This is A MoFo Privacy Minute, where we will answer the questions our clients are asking us in sixty seconds or less.
Question: We recently notified our lead data protection authority in the EU of a data breach we suffered. Do we need to also notify the UK data protection authority (ICO) or will our lead DPA forward the notification to the ICO as part of an ongoing cooperation?
Answer: This is a great question, and the short answer is that you will unfortunately have to make a notification twice if the data breach is also subject to UK privacy laws.
With discussions about Brexit focusing on international transfers, it is sometimes overlooked that Brexit also affects the one-stop-shop mechanism of the GDPR. Companies that have an establishment in the EU can benefit from the one-stop-shop mechanism and thus only notify their lead data protection authority (Lead DPA) in case of a cross-border data breach. However, now that the UK is no longer part of the EU, the ICO requires a separate notification where UK individuals are also affected by the breach. While the ICO states on its website that it “continues to engage with […] individual European Member States, and is developing new international and European relationships following the UK’s exit from the EU,” there is no formal agreement between the data protection authorities that would result in a continuation of the one-stop-shop mechanism.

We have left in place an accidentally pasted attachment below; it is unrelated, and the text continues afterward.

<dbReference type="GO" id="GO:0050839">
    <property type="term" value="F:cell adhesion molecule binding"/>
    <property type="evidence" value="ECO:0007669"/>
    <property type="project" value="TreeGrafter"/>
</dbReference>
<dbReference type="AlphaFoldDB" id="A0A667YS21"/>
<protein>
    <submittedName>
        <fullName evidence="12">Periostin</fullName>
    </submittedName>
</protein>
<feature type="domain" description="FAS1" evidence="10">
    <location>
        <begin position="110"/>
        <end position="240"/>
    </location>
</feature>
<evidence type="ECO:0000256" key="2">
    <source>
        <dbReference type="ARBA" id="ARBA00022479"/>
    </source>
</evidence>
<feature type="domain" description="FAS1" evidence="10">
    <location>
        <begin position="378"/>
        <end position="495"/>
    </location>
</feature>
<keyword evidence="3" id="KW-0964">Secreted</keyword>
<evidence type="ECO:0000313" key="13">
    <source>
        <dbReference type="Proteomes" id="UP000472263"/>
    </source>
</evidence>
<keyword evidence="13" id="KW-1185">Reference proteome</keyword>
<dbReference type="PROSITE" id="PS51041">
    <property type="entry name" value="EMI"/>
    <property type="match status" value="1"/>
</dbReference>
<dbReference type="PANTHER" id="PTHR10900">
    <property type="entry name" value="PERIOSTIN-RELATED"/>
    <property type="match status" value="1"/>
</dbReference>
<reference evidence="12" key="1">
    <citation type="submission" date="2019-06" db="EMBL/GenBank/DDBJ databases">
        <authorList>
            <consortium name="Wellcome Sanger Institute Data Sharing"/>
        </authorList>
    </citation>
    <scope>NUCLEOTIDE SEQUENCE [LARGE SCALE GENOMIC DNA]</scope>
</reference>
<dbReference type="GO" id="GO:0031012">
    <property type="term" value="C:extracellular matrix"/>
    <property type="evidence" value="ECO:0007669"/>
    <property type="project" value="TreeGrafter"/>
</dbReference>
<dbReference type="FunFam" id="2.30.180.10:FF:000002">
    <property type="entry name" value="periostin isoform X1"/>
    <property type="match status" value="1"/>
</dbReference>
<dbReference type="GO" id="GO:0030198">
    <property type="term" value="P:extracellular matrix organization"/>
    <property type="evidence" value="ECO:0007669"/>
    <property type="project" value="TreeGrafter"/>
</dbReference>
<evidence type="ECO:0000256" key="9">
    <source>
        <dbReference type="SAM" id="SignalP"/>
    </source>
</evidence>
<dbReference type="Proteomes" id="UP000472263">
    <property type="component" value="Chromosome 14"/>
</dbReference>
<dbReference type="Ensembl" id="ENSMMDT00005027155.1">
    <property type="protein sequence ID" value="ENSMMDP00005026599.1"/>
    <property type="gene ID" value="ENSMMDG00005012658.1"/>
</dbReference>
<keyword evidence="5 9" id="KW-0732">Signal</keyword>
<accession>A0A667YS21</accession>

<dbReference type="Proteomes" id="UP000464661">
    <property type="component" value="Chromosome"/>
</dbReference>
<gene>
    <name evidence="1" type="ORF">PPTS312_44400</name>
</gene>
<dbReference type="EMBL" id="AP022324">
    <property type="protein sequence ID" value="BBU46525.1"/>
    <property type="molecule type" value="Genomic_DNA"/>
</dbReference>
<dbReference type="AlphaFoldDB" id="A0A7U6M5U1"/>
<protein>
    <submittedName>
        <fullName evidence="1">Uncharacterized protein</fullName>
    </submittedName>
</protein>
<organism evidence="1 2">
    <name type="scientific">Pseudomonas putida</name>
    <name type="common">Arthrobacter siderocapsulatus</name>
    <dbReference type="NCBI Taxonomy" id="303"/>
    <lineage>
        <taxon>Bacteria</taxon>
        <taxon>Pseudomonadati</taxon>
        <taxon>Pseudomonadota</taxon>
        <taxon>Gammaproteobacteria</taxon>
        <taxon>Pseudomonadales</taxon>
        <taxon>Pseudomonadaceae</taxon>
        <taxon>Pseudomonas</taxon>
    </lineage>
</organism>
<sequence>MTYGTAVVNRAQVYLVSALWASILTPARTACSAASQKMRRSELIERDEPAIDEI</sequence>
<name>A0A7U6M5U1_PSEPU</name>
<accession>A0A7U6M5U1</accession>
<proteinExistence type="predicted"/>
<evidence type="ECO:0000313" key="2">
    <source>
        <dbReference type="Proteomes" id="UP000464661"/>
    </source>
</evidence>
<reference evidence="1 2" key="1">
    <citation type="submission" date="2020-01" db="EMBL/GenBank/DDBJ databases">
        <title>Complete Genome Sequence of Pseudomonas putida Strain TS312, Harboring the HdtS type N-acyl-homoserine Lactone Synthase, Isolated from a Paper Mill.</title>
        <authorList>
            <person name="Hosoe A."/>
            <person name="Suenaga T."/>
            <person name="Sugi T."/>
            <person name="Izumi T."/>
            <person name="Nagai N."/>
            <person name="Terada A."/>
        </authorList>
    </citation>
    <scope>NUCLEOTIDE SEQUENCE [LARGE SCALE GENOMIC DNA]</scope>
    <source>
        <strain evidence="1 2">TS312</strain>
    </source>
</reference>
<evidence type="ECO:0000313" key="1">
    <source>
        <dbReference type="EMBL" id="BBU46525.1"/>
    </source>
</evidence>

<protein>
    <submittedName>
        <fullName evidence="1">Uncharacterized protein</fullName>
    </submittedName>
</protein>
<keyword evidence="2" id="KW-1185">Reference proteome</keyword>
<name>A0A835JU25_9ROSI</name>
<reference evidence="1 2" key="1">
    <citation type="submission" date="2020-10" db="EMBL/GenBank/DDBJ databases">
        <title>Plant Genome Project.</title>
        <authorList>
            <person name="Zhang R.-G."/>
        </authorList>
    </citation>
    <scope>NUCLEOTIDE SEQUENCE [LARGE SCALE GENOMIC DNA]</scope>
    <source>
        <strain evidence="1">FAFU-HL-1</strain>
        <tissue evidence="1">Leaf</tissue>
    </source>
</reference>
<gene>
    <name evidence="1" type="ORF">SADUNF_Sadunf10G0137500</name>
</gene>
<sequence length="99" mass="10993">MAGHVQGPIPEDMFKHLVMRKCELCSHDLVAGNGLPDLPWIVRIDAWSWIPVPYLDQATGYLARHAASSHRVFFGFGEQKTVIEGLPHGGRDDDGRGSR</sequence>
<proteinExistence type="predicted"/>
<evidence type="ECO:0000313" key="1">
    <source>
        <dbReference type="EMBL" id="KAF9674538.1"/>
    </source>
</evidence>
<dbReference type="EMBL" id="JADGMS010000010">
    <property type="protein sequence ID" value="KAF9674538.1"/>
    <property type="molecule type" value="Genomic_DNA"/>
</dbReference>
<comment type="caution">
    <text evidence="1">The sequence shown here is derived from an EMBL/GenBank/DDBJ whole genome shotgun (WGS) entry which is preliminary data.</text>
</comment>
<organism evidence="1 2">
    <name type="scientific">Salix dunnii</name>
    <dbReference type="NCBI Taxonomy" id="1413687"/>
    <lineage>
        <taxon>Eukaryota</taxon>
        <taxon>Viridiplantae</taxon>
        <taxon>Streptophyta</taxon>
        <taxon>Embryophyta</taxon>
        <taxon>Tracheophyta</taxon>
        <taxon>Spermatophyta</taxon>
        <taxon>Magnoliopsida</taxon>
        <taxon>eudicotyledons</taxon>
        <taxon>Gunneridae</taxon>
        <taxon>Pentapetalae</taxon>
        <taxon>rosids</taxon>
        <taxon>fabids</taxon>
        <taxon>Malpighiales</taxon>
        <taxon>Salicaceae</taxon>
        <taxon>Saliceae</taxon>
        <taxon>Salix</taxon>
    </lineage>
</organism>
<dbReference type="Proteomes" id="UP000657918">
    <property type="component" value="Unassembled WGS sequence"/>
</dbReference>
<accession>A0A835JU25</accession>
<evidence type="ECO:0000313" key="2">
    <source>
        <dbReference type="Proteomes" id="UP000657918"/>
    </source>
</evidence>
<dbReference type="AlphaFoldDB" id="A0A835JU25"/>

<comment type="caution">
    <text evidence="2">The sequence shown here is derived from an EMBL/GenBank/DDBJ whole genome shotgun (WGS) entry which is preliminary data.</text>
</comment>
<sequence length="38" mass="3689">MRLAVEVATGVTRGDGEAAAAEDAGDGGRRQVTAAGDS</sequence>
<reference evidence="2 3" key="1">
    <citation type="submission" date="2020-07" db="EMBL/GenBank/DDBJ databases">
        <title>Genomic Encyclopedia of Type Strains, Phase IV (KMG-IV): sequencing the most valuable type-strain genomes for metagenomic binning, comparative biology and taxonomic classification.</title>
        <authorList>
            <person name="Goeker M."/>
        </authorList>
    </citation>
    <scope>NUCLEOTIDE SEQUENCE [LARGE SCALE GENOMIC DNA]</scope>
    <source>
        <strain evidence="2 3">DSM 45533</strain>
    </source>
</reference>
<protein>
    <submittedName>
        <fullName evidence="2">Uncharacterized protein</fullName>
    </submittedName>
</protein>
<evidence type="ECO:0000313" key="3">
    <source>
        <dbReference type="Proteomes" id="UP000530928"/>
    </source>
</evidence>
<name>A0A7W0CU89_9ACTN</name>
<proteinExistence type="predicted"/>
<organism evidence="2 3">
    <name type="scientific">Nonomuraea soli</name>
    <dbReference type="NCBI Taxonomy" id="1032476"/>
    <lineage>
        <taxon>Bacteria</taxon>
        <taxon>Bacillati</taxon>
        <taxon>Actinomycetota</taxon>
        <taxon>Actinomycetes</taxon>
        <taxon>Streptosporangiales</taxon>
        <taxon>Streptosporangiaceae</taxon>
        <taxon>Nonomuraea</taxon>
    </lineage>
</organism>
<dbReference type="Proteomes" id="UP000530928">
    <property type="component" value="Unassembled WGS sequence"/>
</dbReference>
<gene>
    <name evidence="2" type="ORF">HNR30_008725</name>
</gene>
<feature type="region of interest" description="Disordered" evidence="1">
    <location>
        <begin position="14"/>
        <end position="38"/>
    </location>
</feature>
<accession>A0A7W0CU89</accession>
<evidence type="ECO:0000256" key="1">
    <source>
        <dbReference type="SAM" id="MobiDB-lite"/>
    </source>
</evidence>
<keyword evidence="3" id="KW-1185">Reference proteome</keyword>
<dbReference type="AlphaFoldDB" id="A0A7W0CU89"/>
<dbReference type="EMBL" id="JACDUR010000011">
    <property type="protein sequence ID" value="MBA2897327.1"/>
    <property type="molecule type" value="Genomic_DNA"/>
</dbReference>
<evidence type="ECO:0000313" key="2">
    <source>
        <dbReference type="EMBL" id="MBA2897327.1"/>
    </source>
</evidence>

The good news is that the threshold for notifying a data breach is the same in the UK as it is in the EU, and companies will not have to make separate assessments about whether or not to notify. This is because the UK has adopted a “UK GDPR” that is pretty much identical to the GDPR. However, this also means that Brexit affects companies that are active in the UK in more areas than just international transfers and data breaches. For example, companies with establishments in the EU may now be required to appoint a UK representative for their UK processing activities. In the same vein, companies established only in the UK may be required to appoint an EU representative. Companies that do not have an EU or UK presence may be required to appoint a representative both for the UK and for the EU (and these cannot be the same persons or entities).
So while a lot of the compliance efforts undertaken for the GDPR can be leveraged for the UK GDPR, companies should consider reviewing their existing procedures to account for the fact that the UK is now a third country with its own data protection laws and requirements.
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